Directing Workshop for Women

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The AFI Directing Workshop for Women (DWW) is an innovative program in the American Film Institute (AFI) that has been offering free training workshops and the opportunity to direct short films that has helped to launch several successful careers. The program started in 1974 and more than 200 women have been given the opportunity to participate in this unique training program for future directors.

Origins[edit]

In the 1970s, though many women acted in major motion pictures, almost none directed them. In 1974, Mathilde Krim, a scientist and Rockefeller Foundation board member, approached the American Film Institute (A.F.I.) about using her influence with the foundation to help women in film. Jan Haag, Admission and Awards Administrator at A.F.I., set up a meeting with Krim to discuss possible options. Haag, anticipating at least $200,000, needed to revise her ideas when Krim informed her that she could easily secure only $30,000. A $200,000 grant would need to go through the formal, time-consuming review process that did not necessarily ensure a positive outcome.

To accommodate the limited budget, Haag and Antonio Vellani, A.F.I. administrator and future director of its Center for Advanced Film Studies (CAFS), submitted a plan to Krim to create the Directing Workshop for Women (DWW), based on the Directing Workshop at the CAFS. To save money, DWW students would use the CAFS equipment and the CAFS students would act as producers, cinematographers, etc. for DWW projects. Though the women could use CAFS equipment, the DWW needed additional editing equipment, which would cost $14,000. After these expenses were met, each student would received a budget of $300 per film to cover expenses and would make two films. The A.F.I. also formalized an agreement with the Screen Actors Guild, which allowed their actors to volunteer to act in DWW films.

Once the AFI officially obtained the Rockefeller Foundation’s grant for the program, Haag’s next step was to establish a review board to choose twelve students for admission. The applicant review board Haag and Vellani decided on consisted of four successful women: Joan Didion, a famous writer; Marcia Nasiter, Vice President of United Artists; Kitty Hawks, an agent; and Barbara Schultz, an executive at PBS.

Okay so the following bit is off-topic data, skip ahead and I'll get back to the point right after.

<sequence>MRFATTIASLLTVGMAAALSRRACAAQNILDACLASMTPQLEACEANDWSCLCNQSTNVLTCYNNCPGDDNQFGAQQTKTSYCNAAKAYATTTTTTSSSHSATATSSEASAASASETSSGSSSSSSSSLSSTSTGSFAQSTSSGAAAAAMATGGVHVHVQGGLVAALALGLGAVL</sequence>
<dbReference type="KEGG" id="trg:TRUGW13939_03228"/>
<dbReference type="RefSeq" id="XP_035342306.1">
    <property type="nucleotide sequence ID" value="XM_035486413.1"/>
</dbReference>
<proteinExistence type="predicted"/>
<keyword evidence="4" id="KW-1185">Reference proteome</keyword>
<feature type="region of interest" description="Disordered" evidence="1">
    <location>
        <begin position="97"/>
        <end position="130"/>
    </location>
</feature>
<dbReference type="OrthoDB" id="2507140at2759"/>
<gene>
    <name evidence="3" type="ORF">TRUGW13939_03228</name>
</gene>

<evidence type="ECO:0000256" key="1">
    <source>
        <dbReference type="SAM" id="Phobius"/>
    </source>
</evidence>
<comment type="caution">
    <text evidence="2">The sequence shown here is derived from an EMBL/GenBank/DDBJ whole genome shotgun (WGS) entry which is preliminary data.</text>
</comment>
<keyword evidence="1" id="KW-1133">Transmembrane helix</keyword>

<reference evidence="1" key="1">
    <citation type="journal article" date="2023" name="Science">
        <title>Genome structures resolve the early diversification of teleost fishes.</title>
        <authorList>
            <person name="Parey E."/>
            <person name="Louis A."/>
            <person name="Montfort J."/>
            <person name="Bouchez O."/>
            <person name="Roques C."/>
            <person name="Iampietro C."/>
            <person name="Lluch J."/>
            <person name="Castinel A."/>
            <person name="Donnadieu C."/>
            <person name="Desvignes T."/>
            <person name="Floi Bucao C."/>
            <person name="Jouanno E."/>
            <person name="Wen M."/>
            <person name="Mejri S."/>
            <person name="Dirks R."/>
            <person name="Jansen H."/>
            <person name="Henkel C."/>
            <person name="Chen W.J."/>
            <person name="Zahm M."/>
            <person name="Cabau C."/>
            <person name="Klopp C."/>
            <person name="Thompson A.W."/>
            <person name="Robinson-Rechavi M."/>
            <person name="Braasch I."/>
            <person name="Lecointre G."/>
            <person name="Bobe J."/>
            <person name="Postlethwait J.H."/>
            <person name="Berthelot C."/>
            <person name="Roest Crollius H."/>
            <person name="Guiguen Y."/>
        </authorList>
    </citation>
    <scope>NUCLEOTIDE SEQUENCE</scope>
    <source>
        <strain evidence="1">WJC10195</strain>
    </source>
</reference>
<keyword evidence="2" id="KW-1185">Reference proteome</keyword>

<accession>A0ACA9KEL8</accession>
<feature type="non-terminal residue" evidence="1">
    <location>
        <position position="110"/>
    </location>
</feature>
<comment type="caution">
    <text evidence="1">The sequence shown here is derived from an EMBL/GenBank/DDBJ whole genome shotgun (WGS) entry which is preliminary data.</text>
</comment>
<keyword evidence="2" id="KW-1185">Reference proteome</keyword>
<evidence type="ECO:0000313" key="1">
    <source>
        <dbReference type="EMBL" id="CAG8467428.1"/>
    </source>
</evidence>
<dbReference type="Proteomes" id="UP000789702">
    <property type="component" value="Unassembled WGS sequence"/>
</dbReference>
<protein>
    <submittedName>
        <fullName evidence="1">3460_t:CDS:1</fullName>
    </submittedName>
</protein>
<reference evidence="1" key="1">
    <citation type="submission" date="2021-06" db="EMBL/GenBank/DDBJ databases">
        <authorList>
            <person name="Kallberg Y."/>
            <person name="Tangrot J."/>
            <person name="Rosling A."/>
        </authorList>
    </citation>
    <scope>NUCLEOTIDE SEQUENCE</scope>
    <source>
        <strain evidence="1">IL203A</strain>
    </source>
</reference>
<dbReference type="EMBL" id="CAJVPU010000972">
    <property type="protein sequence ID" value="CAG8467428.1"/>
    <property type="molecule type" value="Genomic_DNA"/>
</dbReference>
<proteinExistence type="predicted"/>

History[edit]

The organization received much interest, and many of its applicants were famous actresses, writers, producers, etc. The initial twelve students the review board chose did not include any of the famous actresses who applied; in fact, the review board excluded the prominent thespians intentionally, opting, instead, to choose unknown women. But Haag and Vellani believed admitting a few famous names would not only bring recognition to the program, i.e. media attention, but also help women exercise enough influence to step into directing very soon. With only unknown names, they feared that the DWW would become an admirable program that would never wield enough power to help women direct major motion pictures. Haag managed to expand the number of students to nineteen, thus including some well known actresses as well as at least one minority woman.

The nineteen women admitted were: Maya Angelou (writer), Karen Arthur (actress), Ellen Burstyn (actress), Juleen Compton (actress), Lee Grant (actress), Nessa Hyams (casting director), Margot Kidder (actress), Joanna Lee (writer), Lynne Littman (producer), Kathleen Nolan (actress), Julia Phillips (producer), Susan Martin (actress/producer), Marjorie Mullen (script supervisor), Giovanna Nigro (producer, writer, director), Susan Oliver (actress), Gail Parent (writer), Marion Rothman (editor), Lily Tomlin (actress, comedian), and Nancy Walker (actress).

Despite the limited funds, the DWW enjoyed enough notoriety to ensure a larger amount of financial support in its subsequent cycles. For example, Nessa Hyams went on to direct episodes of Mary Hartman, Mary Hartman. For its second cycle, the Rockefeller Foundation approved a $100,000 grant. In its fourth cycle, the A.F.I. decided to stop admitting famous actresses, and just as Haag feared, shortly afterwards, the media lost much of its interest.

The DWW still exists today with two goals: to offer women career opportunities to direct films and offer them educational opportunities to learn to develop their filmmaking skills. Several early films received Academy Award nominations and many alumni have won awards at film festivals, including Cannes.

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